Olaf Jäckel smiles and waves me in so invitingly that I immediately feel welcome in this uppermost of the stacked containers, the builder’s office. And this despite the fact that he is still sitting in a meeting: at his desk, online conference of course, but without a picture. And since someone else is speaking at the moment, he puts his microphone on mute and greets me winsomely: “Coffee?“
Apart from the seams between the wall panels and the angled profiles in the corners, it looks like a normal office: two desks across the corner, computers, shelves, a small refrigerator. A trail of sand on the floor testifies to the fact that work here doesn’t just take place at the fancy curved monitor. And the construction helmets on the shelf, like the glow-in-the-dark vests on the coat rack, remind us where we are: They all bear the Charlottenbogen logo.
The online meeting is over. “Owner’s meeting,” Olaf Jäckel explains, jumps up and shakes my hand warmly. After this official hello, he repeats his question: Coffee or espresso? Or cappuccino, with milk? The small capsule machine on the roll container can do almost anything.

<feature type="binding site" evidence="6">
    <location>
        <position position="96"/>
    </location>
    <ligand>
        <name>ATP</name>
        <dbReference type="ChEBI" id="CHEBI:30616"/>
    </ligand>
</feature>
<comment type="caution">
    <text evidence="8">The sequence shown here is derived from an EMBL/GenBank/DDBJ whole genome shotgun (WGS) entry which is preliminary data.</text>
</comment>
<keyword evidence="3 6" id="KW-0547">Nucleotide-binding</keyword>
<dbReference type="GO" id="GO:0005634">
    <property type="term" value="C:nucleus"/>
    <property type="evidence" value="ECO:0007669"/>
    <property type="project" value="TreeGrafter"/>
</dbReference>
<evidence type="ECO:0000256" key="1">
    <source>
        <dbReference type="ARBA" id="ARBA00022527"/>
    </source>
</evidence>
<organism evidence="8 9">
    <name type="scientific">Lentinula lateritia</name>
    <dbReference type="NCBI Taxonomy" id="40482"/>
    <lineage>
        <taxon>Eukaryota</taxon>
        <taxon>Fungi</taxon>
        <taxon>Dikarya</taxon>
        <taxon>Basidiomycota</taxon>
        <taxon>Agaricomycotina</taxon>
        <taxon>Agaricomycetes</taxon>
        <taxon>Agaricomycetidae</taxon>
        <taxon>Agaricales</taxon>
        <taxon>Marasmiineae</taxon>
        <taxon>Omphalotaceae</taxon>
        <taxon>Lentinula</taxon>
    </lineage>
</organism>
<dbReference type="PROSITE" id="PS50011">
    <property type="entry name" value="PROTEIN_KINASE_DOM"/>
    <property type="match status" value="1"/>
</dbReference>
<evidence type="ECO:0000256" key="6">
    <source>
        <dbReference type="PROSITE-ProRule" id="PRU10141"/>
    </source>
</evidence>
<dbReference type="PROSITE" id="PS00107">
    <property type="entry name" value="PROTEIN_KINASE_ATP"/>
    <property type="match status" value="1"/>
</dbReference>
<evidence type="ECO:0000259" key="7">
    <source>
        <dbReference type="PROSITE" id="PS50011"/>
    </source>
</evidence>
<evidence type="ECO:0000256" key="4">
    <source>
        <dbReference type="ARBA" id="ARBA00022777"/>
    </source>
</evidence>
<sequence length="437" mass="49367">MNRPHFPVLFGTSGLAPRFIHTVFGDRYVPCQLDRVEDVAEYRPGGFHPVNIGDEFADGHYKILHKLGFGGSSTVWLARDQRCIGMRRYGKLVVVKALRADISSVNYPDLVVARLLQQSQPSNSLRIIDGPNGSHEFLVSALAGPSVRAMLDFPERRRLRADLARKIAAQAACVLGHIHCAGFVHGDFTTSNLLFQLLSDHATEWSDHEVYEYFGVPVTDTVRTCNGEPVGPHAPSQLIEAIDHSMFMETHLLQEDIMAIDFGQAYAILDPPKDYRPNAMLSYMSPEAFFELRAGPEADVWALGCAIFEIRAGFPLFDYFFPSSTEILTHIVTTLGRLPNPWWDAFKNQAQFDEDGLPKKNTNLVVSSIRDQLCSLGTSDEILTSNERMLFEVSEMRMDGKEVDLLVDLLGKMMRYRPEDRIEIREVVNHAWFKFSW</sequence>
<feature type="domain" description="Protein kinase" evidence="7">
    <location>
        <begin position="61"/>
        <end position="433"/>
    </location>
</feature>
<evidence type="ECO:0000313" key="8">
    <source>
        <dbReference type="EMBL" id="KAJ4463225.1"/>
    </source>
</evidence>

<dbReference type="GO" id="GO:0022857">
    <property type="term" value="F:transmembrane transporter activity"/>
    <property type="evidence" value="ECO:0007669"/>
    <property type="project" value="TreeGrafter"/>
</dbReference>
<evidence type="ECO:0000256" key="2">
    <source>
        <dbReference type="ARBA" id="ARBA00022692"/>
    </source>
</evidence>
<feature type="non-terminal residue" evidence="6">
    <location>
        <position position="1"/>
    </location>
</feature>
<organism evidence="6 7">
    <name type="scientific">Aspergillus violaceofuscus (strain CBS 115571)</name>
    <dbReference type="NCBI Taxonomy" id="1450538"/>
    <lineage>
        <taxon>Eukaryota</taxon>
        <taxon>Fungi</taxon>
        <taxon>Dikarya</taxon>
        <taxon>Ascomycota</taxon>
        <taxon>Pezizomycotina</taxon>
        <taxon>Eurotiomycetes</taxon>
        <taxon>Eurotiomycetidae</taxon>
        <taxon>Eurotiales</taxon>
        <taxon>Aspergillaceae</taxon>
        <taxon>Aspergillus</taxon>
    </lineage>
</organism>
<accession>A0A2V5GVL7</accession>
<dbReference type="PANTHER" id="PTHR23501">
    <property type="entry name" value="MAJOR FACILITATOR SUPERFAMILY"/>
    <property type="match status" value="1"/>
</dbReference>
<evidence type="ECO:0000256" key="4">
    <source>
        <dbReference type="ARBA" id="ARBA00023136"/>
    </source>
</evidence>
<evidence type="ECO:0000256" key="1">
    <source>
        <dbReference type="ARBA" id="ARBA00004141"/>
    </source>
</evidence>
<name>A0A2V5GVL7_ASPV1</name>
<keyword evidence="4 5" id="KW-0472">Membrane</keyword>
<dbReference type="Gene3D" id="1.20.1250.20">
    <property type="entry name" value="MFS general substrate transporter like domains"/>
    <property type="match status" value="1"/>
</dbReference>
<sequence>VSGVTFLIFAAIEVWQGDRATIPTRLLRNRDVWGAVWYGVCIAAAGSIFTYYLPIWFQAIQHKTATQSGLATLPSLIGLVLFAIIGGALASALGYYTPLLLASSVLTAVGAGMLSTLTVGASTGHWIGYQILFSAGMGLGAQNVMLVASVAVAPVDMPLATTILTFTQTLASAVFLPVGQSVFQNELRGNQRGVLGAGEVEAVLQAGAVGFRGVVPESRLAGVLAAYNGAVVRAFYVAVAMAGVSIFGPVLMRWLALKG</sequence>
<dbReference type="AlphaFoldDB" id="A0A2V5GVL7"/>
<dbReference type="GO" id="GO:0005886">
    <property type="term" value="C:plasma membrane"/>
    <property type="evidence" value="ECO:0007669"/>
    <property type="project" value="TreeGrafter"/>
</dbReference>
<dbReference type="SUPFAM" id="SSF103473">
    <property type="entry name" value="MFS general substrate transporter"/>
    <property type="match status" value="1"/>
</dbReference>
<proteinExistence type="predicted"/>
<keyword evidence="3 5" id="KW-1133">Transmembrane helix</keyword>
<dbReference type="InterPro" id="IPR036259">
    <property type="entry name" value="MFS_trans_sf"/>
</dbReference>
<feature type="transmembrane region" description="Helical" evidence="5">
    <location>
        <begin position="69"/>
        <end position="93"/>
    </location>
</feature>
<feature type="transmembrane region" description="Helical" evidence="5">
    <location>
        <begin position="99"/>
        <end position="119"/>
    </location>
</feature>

Olaf Jäckel wears jeans and a loose T-shirt and looks like someone who doesn’t really want to spend his days at a desk. At least not only. He looks comfortable, but still like someone who really likes to tackle things himself. “Customer service, quality assurance construction” is what his business card says. So he’s there to make sure that everything is implemented in the interests of the customer, just as it says in the purchase contract.
The interaction between the parties involved in construction never runs completely smoothly. After all, the project is quite large and there are a lot of people at work. It’s normal for there to be a few grumbles here and there. But it’s good to have someone who has an eye on the big picture and takes care of any snags. Olaf Jäckel is one such person.
He talks to the relevant specialist companies, coordinates the individual trades, and mediates between the various parties when they are not thinking about it themselves. Many companies now come directly to him to voice their concerns. He then talks to the project management if there are problems somewhere and presents the important issues here.